Humility – Why I Want It!

    Our culture despises humility as a character trait. It is interesting that while we despise humility, we also admire it. You just have to consume a small sampling of current media before you encounter this attitude against humility. We see it in the political arena, on the sports field and even on the silver screen. We hear it repeated in the counselling that you need to “love yourself first” and in the emphasis of not being taken advantage of in life. Yet isn’t it interesting that one of the chief characteristics of Jesus was his humility. It is also a Biblical mandate of his followers too!

    I have been pondering the importance of humility for the follower of Jesus Christ. The Apostle Paul reminded the church in Corinth about the difference in his approach to life in contrast with the false teachers attempting to steer them away from the Gospel. It is in 2 Corinthains 10 that the Apostle writes, “I, Paul, myself entreat you, by the meekness and gentleness of Christ—I who am humble when face to face with you, but bold toward you when I am away!—”

     His statement is a response to criticism raised against him by these false teachers. It was simply, in today’s thinking, he was bold behind a keyboard and a screen but humble in person. If you are interested in unpacking this passage you can check out the sermon. His critics comments are a testimony to Paul’s attitude when with them. Paul credits two-character qualities to Jesus himself, meekness and gentleness.

     These two-character qualities would have been just as foreign to the Greco Roman culture of Corinth as it is in American culture today. Meekness refers to a gentle and mild disposition, this is a person that is levelheaded. Gentleness communicates that idea of having compassion or more properly understanding towards others. Paul approaches this attack with these to attitudes and communicated by the verb “entreat.” It is worth noting that he is not attacking those that have attacked him. Rather the word carries the idea “to ask or request earnestly.”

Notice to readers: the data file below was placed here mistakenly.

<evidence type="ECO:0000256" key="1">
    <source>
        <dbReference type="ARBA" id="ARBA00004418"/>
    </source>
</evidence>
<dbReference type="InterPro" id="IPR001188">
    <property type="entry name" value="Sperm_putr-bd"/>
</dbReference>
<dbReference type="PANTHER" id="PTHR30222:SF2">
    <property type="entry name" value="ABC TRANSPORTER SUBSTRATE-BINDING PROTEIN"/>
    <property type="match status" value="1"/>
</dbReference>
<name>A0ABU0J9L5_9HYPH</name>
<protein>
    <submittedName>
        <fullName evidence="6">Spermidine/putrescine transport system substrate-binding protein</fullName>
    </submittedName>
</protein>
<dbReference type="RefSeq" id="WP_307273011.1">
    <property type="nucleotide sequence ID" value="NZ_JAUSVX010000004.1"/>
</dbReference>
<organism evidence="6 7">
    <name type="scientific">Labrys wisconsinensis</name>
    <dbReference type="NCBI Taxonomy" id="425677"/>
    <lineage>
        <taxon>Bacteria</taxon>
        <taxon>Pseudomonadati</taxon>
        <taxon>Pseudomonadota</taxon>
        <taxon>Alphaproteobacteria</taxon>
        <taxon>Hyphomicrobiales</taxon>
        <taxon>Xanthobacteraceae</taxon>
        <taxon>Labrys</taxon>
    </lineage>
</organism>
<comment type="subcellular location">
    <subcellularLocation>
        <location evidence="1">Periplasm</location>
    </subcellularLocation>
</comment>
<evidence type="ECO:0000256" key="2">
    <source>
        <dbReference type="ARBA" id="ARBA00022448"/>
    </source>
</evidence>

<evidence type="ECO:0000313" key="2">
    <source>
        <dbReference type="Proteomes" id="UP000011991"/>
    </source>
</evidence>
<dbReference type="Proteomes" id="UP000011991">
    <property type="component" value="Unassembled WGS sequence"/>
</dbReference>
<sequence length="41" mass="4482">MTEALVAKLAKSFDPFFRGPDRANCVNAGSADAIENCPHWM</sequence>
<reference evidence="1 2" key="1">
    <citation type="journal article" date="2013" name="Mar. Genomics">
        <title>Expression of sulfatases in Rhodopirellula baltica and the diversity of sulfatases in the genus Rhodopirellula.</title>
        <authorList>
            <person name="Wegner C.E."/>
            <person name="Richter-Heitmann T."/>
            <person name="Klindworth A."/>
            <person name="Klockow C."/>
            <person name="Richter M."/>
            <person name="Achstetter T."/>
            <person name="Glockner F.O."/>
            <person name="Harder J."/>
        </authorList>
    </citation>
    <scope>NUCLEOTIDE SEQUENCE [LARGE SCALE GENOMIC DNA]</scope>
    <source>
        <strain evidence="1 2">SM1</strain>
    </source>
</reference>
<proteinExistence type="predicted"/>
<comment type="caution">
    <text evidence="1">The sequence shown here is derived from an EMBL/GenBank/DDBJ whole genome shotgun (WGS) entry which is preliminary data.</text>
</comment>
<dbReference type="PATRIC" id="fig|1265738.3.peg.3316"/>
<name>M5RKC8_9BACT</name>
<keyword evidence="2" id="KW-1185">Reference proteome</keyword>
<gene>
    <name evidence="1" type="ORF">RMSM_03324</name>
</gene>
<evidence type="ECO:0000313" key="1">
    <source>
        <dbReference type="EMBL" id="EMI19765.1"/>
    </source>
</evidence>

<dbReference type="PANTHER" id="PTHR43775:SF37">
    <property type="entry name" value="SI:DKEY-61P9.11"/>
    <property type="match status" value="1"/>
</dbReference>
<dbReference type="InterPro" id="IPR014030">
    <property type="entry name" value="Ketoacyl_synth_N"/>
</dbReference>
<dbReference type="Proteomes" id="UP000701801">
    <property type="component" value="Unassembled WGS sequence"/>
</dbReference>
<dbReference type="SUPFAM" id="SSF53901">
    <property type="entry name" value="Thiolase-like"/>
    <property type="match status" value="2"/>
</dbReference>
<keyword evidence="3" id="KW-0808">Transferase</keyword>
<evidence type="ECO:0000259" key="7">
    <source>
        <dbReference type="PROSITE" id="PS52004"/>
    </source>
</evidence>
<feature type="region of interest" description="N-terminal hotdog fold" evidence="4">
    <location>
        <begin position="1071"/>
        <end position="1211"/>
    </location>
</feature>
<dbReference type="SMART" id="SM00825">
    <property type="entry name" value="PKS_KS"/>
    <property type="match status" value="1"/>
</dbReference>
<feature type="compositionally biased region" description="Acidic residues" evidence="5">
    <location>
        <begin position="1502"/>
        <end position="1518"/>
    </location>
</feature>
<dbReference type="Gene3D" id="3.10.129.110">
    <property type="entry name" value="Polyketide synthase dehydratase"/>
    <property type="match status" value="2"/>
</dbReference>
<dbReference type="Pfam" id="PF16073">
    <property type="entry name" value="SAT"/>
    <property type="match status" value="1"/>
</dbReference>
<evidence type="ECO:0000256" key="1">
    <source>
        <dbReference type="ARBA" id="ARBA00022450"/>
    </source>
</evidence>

Now why would I want humility in a culture that would prefer to avoid it. There are many benefits to humility but let’s talk about two. First, it is the foundation for strong relationships. Think about this, most conflict results when the expectations of another are not met. The lack of humility, pride, is the fuel that flames a spark into a forest fire. We have all been there, we say something or act a certain way because our expectations were not met and the other person responds in kind. The vicious cycle continues until the relationship is burned to the ground. Humility on the other hand is like a fire extinguisher that puts out the fire first. The Bible is clear on this, “A soft answer turns away wrath, but a harsh word stirs up anger.” (Proverbs 15:1) Let me encourage you to try it in your next “discussion.” You can do this by acknowledging the other persons frustration or even admitting your fault. You will be surprised at how quickly your response douses the fire of conflict.

     Second, as referred in the term gentleness used by Paul, humility helps us to attempt to get into the other person’s proverbial shoes. All too often our lack of humility, pride, limits us to one viewpoint on the situation, our own. It is amazing what happens when you take the time to consider why the others person may have responded or acted in a certain way. Humility also prevents us from jumping to a conclusion before I have all the facts. Proverbs again provides wisdom when faced with conflict, “The one who states his case first seems right, until the other comes and examines him.” (Proverbs 18:17)

     These are only two reasons why I want humility in my life. It provides a path for resolving conflict in a way that brings both parties to the table and allows them to communicate. I would add one thing in closing, it also helps to “entreat” others before we accuse!

-Pastor Joe Parkinson

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